Credential cyberattacks often begin with counterfeit documentation. Hackers constantly improve at penetrating cyber defenses to steal valuable documents, but the ease of obtaining false docs on the net doesn’t help in the battle against identity theft.
You can use a driver’s license to prove your identity for all sorts of reasons, including financial ones, but someone else might also use your license and details for their own gain.
According to the Identity Theft Resource Center (ITRC), driver’s licenses were one of the top 10 most breached data attributes in 2021. It’s almost impossible to tell a genuine from a fake license just by looking at it, no matter how many times you turn it over.
However, it’s good to know that defensive technology is working just as hard, if not harder, in the fight to protect our identities and to eliminate theft. I had the opportunity to chat with Robert MacDonald, VP of Product Marketing at 1Kosmos, and he told me all about BlockID and the future of identity protection, starting with the AAMVA and their integration of BlockID to protect our driver license IDs.
Proving Who we Really Are
We assume someone is who they say they are. But that’s just a claim. What’s it really worth? Can they prove it? Bring on news of the integration of BlockID with AAMVA enabling organizations to confirm whether the data captured on the driver’s license is authentic via a nationwide registry of motor vehicles (RMV) lookup.
This capability automates identity verification and gives anyone else an additional layer of confidence that users really are who they claim to be, enabling trust building from the onset.
How does it work? BlockID can match a live image and image from the ID document, while also having the ability to check and detect a falsified driver’s license. This is performed simply by verifying the information against AAMVA records.
A user’s identity information is independently verified by trusted third parties, then encrypted and stored on the public blockchain as well as in a secure, digital wallet on a user’s mobile device. The data is then encrypted using a public key where only the holder of the corresponding private key can decrypt it – and therefore only the holder of the private key can be the credential’s true owner.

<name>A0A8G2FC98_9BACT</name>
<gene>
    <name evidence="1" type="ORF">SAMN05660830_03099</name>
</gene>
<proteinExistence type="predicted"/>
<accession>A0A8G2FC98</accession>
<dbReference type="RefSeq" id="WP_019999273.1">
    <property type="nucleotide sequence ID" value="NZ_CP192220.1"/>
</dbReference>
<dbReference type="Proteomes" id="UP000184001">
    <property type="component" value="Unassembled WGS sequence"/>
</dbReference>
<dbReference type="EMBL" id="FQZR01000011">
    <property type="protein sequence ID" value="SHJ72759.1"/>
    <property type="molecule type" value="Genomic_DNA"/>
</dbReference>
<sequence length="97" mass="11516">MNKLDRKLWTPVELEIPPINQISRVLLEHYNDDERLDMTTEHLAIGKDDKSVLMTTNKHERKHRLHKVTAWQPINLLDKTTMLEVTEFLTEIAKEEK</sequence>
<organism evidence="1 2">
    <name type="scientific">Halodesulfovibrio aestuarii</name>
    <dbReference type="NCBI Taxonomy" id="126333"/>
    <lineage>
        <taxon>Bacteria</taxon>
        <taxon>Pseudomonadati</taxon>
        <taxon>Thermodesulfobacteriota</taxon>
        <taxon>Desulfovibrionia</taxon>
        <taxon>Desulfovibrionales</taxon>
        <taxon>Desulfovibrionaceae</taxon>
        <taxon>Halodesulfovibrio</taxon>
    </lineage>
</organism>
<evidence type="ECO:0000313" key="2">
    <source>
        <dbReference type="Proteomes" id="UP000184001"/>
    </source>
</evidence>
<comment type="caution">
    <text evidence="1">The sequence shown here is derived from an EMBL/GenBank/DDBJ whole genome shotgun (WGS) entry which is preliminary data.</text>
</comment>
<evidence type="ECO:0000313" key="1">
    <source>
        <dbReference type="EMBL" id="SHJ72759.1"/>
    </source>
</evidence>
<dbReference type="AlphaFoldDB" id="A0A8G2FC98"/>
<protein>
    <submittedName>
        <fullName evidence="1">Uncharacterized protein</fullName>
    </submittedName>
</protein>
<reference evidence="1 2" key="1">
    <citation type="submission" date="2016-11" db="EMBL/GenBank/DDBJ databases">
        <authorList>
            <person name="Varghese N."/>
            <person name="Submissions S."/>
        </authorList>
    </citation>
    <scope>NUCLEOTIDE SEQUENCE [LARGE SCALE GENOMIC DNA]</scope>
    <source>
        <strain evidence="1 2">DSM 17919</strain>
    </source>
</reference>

Because the encrypted identity data on the public blockchain is immutable, it’s guaranteed to be correct and authentic, and no single entity, government or business, can control it.
Robert points out that there are important distinctions to consider with passwordless identification. Compliance with standards and certification guidelines are needed from standard bodies such as NIST, to ensure privacy at every single step of the process. Organizations must always consider the storage of personal identifiable information (PII). He notes, “This makes it important that any such solutions used for biometric enrollment and/or authentication not only comply with standards, but undergo rigorous certification testing to ensure compliance to standards.”
No Entry for Hackers
How is blockchain storage hacker-proof? Blockchain – one type of distributed ledger – is decentralized. Simply put, a hacker with access to admin credentials cannot access PII that simply isn’t there. This is especially important in today’s new normal of remote working and zero-trust.
User Privacy is Preserved and Secure Access is Facilitated
Is this the future of secure and trusted identification? Robert says, “We have architected a Web 3.0 solution to suit the security needs of organizations today and well into the future.”
In the end, we are all tired of passwords and one-time-user codes to access our information when we work remotely. We all know biometrics are way more convenient to use, and we have all used bad passwords in the past, and may have regretted doing so. For organizations, this move to facial recognition could be a panacea, considering the sheer amount of remote workers since the start of the pandemic and the implications of identity theft. In fact, COVID-19 and its fallout is currently the main reason companies are forced to find a trusted digital identity solution.
UX and ID Decisioning Bias
Robert emphasizes the importance of preserving user privacy and facilitating secure access. Those fundamental two things led him to user experience and identity decisioning bias. “These final two elements will move a facial recognition implementation from an add-on and nice-to-have, to a trusted secure access environment providing high identity assurance that users want to use.”